ConsumersCustomersretail brandsRetailersReturnsReturning a purchase to the online store. Photo credit: JESHOOTS.COM on Unsplash

According to Statista over 2 billion people worldwide made e-commerce purchases over 2020 and the e-commerce retail market grew to over 4.2 trillion US dollars.

With the steady rise of e-commerce and a global average of 30% of online purchases returned every year, there is a consistent flow of millions of online purchase circulating the planet at any given moment in time.

So why do we return our purchases? The statistics may vary somewhat from vertical-to-vertical and retailer-to-retailer. However, the reasons for return remain quite standard. And here they are:


It was damaged

Damaged is a catch-all which may include issues that render the purchase beyond repair, like a broken mirror; or it may be an isolated, reparable snag like a broken button. Whatever the situation, the consumer can return the item and expect a full refund.


It didn’t meet expectations

The online purchase experience cannot (yet) accurately simulate the trying room or show room experience. Ultimately, what we see online may differ from what we get, whether in terms of look, feel or size, or even impression.


It’s not my size

In the fashion and apparel category a fairly common return reason is size and fit. A purchase may be too big, too small, too narrow or too wide.


Changed my mind

We’ve all been there. Whether you call it retail therapy or whimsy, we’ve made an online purchase and have now decided to cancel it. For whatever reason the musical mug that we bought at 2 am, no longer seems like such an expedient purchase.


Accidental purchase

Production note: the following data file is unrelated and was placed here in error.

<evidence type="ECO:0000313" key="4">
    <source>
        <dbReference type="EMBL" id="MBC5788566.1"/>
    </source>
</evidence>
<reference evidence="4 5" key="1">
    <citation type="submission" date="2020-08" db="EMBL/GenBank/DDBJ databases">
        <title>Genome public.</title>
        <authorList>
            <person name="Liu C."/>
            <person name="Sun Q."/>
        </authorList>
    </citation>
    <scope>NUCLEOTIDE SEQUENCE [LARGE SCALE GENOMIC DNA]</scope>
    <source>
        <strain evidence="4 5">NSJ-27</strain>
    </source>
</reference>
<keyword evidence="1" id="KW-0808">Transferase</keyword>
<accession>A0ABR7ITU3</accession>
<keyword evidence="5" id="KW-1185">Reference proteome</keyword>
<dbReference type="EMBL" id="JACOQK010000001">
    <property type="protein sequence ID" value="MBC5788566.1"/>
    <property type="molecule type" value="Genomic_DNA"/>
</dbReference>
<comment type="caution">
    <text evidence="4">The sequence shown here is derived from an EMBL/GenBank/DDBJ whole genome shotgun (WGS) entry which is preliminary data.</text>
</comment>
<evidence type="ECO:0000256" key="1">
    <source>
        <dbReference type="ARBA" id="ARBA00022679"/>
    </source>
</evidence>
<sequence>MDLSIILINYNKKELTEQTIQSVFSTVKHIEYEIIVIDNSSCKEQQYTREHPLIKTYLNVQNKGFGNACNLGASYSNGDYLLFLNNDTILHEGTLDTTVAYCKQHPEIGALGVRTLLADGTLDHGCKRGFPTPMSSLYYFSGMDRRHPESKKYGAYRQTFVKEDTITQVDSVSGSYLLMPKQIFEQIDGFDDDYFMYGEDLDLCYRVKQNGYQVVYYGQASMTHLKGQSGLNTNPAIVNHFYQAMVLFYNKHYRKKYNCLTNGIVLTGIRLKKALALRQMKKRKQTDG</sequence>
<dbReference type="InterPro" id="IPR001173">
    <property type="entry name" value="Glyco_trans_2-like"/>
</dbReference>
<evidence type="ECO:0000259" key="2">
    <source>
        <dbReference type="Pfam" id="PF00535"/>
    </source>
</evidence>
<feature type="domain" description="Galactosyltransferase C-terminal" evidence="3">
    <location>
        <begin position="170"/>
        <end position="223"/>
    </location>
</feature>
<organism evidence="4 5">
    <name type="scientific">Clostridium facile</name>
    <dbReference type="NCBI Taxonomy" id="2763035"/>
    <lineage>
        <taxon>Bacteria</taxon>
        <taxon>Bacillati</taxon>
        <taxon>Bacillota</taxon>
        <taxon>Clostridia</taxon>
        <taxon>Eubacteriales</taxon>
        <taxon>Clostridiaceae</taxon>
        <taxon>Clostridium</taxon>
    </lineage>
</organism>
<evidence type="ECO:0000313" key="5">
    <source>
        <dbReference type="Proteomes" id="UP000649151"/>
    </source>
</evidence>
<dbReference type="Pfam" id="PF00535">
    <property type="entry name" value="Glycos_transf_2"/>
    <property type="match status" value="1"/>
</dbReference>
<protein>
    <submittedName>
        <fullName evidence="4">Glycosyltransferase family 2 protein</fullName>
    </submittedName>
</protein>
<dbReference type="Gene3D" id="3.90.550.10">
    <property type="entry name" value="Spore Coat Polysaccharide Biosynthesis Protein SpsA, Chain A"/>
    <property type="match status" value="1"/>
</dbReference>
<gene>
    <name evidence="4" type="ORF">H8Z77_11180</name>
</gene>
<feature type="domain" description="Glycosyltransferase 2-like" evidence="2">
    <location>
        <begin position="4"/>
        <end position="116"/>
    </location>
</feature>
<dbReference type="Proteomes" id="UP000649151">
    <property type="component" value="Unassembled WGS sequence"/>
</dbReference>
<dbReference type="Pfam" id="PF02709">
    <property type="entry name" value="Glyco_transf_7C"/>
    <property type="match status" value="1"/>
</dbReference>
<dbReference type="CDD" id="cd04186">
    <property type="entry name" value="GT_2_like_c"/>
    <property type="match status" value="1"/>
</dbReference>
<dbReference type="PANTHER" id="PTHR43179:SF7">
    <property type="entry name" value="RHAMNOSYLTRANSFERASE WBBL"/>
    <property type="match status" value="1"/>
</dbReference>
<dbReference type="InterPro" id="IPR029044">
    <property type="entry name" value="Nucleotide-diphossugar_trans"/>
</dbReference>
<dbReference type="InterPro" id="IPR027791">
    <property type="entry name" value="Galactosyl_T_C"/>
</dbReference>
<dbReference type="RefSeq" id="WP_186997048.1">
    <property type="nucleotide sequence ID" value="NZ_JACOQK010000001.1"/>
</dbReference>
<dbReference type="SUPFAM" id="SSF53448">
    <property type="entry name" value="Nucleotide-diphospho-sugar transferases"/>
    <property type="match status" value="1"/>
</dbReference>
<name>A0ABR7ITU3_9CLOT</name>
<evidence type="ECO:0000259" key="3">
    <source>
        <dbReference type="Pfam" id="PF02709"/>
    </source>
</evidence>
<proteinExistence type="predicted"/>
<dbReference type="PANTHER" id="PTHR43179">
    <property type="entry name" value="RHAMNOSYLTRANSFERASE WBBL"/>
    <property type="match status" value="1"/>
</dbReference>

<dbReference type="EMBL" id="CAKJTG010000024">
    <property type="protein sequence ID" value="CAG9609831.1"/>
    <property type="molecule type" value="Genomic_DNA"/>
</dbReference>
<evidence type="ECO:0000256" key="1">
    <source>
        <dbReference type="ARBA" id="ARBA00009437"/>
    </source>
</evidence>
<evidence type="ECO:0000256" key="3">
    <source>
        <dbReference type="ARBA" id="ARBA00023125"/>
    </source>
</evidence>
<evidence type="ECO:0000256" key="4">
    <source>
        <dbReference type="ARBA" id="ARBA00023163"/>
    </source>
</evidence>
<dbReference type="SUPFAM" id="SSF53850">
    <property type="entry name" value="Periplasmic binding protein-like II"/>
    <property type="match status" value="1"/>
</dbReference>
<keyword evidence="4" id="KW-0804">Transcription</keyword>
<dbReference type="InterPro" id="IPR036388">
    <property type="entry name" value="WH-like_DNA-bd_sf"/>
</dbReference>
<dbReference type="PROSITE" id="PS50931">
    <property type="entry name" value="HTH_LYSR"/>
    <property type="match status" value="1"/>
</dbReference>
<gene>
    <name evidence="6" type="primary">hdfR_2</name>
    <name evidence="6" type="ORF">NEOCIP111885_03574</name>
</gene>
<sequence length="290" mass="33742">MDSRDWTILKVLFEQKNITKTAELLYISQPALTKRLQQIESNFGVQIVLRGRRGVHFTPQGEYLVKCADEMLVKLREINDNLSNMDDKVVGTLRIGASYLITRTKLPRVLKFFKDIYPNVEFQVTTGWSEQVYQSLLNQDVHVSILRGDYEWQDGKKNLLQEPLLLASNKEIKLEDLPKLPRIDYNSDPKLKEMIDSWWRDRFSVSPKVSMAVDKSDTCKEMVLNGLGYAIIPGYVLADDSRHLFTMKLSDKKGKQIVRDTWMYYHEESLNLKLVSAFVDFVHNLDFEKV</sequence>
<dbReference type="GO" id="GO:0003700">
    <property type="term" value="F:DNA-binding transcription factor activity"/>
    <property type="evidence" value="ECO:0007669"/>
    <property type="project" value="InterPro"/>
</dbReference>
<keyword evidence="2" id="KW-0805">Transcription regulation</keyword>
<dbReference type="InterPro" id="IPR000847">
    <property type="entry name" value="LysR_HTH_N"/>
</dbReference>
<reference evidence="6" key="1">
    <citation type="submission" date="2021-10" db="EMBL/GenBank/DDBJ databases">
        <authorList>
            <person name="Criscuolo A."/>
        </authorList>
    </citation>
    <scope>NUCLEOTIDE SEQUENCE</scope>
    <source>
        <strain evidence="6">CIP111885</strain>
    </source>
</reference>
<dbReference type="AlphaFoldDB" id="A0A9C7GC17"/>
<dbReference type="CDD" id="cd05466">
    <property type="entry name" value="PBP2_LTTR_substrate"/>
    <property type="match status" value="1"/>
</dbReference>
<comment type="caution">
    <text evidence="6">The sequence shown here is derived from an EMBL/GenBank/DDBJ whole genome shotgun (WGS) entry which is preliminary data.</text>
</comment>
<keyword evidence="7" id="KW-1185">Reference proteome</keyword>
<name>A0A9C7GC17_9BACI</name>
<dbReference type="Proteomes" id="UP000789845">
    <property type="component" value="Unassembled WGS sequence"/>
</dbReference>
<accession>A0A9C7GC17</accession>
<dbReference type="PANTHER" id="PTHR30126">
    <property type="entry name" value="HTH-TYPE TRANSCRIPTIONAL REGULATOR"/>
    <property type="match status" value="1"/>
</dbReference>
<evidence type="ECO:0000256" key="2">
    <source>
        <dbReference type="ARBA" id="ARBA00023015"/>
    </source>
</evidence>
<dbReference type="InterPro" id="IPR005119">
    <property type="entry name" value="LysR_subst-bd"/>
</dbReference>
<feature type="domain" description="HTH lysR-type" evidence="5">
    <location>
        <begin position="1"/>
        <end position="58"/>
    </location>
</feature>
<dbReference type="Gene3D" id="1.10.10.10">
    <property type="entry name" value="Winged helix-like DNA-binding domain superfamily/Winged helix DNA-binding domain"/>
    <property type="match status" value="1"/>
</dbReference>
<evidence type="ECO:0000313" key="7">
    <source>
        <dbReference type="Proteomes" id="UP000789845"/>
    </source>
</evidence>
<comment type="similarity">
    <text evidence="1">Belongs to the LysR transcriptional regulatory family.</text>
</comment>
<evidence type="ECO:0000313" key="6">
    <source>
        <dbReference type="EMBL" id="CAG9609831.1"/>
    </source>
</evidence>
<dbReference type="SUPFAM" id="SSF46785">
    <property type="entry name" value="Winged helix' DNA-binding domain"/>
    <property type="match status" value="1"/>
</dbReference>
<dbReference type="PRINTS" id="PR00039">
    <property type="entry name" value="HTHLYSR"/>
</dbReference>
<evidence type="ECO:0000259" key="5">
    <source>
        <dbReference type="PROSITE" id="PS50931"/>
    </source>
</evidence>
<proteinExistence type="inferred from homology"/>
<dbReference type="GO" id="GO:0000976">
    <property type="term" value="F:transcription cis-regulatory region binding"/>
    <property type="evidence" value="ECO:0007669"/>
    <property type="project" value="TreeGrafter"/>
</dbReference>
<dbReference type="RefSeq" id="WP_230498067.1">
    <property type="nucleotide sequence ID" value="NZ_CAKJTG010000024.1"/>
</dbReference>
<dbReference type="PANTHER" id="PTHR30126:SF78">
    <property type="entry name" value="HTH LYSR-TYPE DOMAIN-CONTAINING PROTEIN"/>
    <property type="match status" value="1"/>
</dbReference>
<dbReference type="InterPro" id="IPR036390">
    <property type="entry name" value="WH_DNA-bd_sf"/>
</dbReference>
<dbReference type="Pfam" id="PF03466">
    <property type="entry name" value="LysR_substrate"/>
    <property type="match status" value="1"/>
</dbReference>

Mistakes happen. With sleight of hand you ordered three toasters instead of one.  Your four-your-old was on your lap, and in the split second that you were distracted a winter jacket was added to your summer clothes shopping cart. These are but two examples of how an accidental purchase may occur.


No longer needed

Perhaps you and another family member both purchased new linen for home use. Perhaps you ordered a gift for a celebration which is no longer taking place. Whether the item that you purchased is redundant or the reason for needing it is no longer relevant, the purchase is no longer wanted.



While all other return reasons are judgment free, wardobing falls into the category of retail fraud. This returns reason represents the manner in which consumers may abuse the trust that is placed in them and use or wear an item, and then return the purchase as if it is brand new.  In the UK alone, wardrobing is expected to cost e-commerce retailers £1.5bn.


If you – the reader – are amongst the 2 billion consumers who purchased an item over the past few months and for whatever reason you decided to return it, why did you do it?